Solitude makes people more creative. When isolated from other humans, you become extremely bored. (This includes both in-person interaction and indirect forms of human communication, such as via the internet, watching television, or reading books.) When completely deprived of interaction with other people, you become so craved for some kind of stimulation that you’re forced to fill that need yourself—in your imagination. You create fictional characters and stories in your head to fulfill your innate need for stimulation and social interaction.
That is why there’s the cliche of the author with writer’s block going off to a secluded cabin in the woods (or another similarly isolated location) to write. If you have emotionally fulfilling relationships with family and friends, not only will you be distracted and have less time and energy to create, but you’ll also have less of a need to create fictional relationships to fulfill that innate desire for human connection.
People constantly surrounded by families and friends still create art, but it’s often less creative—because they are less isolated. Solitude inspires creativity. The more isolated and alone you are, the more creative you will be in trying to get your work seen and heard by others. You are desperate for connection, so you are forced to be as creative as possible. Complacency kills creativity.
This doesn’t mean you can’t have friends and family and still be creative, nor do you need to go to a cabin in the woods to be completely alone. Creative people need some solitude, not total solitude. You can simulate isolation by finding a quiet room and turning off your wi-fi or finding a secluded spot in nature to spend part of the day. With the constant distractions provided by the internet available 24/7, it takes a concerted effort to become bored. But boredom is essential to let your mind wander freely and come up with creative ideas. Artists in the modern age need to carve out time disconnected from the internet and the distractions it brings so that, for some period of time, the only means of entertainment is their own mind.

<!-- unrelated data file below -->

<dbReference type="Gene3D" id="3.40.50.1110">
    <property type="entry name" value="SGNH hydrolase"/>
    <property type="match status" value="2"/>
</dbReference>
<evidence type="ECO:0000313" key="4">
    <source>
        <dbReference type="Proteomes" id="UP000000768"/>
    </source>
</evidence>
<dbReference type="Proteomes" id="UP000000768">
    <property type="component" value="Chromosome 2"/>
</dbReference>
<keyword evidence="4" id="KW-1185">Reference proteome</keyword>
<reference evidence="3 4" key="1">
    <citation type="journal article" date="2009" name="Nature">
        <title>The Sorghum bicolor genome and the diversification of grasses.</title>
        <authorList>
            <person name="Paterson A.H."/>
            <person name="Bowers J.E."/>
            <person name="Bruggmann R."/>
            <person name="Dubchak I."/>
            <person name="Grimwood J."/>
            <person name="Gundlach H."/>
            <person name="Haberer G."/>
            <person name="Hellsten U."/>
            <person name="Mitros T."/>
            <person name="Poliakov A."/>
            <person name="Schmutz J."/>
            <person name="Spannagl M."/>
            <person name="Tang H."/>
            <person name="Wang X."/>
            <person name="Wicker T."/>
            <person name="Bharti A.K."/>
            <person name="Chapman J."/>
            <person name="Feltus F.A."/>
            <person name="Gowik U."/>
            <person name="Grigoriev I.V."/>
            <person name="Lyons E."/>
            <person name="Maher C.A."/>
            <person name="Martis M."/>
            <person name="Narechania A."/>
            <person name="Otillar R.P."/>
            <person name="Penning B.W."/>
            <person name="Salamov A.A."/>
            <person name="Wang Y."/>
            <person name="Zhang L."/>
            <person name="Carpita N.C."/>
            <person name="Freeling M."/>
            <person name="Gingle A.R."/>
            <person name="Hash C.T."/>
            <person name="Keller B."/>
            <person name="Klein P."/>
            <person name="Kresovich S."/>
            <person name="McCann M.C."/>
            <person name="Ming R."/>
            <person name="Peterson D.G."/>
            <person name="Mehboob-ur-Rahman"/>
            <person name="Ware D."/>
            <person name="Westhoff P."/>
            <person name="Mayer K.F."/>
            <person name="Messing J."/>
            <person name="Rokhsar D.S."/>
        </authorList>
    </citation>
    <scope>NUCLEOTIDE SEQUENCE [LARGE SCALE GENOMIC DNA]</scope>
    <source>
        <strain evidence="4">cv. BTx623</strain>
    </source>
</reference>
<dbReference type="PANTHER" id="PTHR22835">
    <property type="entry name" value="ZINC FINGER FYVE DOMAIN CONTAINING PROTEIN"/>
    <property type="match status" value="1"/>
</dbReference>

Too much solitude can have detrimental effects on creativity. Being completely isolated—removed from all interaction with society—for too long can lead to insanity. An artist (or any human) needs interaction with the world to gain ideas and inspiration—to fill the vessel so to speak. But once the vessel is filled with ideas, the artist must retreat into solitude to create. When the work of art is done, the artist should return to the world and renew the cycle of creation, inspiration, and solitude.